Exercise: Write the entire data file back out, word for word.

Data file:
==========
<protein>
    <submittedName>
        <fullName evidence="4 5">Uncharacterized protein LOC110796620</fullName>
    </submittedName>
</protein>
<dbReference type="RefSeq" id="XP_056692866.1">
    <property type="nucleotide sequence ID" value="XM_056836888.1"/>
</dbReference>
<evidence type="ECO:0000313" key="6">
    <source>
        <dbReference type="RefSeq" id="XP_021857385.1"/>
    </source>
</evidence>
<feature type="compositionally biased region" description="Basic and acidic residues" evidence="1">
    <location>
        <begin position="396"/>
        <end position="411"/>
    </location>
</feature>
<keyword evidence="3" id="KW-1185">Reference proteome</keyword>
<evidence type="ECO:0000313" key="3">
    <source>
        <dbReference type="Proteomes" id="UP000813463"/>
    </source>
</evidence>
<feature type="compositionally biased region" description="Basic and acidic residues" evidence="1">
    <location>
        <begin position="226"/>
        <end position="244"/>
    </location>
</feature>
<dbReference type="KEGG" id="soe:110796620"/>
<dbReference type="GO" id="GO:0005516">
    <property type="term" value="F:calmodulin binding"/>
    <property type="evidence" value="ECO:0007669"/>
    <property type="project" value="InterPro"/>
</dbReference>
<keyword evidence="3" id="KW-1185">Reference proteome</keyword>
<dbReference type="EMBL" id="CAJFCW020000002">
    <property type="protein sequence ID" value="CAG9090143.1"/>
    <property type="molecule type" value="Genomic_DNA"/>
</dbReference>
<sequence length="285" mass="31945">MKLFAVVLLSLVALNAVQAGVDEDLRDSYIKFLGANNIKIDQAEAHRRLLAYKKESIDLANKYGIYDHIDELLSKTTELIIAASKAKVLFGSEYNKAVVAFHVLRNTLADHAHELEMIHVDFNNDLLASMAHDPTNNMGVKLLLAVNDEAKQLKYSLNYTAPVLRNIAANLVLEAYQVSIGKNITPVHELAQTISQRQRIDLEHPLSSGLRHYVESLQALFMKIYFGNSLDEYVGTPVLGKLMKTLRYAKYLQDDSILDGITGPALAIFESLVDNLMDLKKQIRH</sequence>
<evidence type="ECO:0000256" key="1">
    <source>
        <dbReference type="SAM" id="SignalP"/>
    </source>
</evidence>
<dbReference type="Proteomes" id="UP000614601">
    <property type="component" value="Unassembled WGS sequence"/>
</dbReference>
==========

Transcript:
<protein>
    <submittedName>
        <fullName evidence="4 5">Uncharacterized protein LOC110796620</fullName>
    </submittedName>
</protein>
<dbReference type="RefSeq" id="XP_056692866.1">
    <property type="nucleotide sequence ID" value="XM_056836888.1"/>
</dbReference>
<evidence type="ECO:0000313" key="6">
    <source>
        <dbReference type="RefSeq" id="XP_021857385.1"/>
    </source>
</evidence>
<feature type="compositionally biased region" description="Basic and acidic residues" evidence="1">
    <location>
        <begin position="396"/>
        <end position="411"/>
    </location>
</feature>
<keyword evidence="3" id="KW-1185">Reference proteome</keyword>
<evidence type="ECO:0000313" key="3">
    <source>
        <dbReference type="Proteomes" id="UP000813463"/>
    </source>
</evidence>
<feature type="compositionally biased region" description="Basic and acidic residues" evidence="1">
    <location>
        <begin position="226"/>
        <end position="244"/>
    </location>
</feature>
<dbReference type="KEGG" id="soe:110796620"/>
<dbReference type="GO" id="GO:0005516">
    <property type="term" value="F:calmodulin binding"/>
    <property type="evidence" value="ECO:0007669"/>
    <property type="project" value="InterPro"/>
</dbReference>
<keyword evidence="3" id="KW-1185">Reference proteome</keyword>
<dbReference type="EMBL" id="CAJFCW020000002">
    <property type="protein sequence ID" value="CAG9090143.1"/>
    <property type="molecule type" value="Genomic_DNA"/>
</dbReference>
<sequence length="285" mass="31945">MKLFAVVLLSLVALNAVQAGVDEDLRDSYIKFLGANNIKIDQAEAHRRLLAYKKESIDLANKYGIYDHIDELLSKTTELIIAASKAKVLFGSEYNKAVVAFHVLRNTLADHAHELEMIHVDFNNDLLASMAHDPTNNMGVKLLLAVNDEAKQLKYSLNYTAPVLRNIAANLVLEAYQVSIGKNITPVHELAQTISQRQRIDLEHPLSSGLRHYVESLQALFMKIYFGNSLDEYVGTPVLGKLMKTLRYAKYLQDDSILDGITGPALAIFESLVDNLMDLKKQIRH</sequence>
<evidence type="ECO:0000256" key="1">
    <source>
        <dbReference type="SAM" id="SignalP"/>
    </source>
</evidence>
<dbReference type="Proteomes" id="UP000614601">
    <property type="component" value="Unassembled WGS sequence"/>
</dbReference>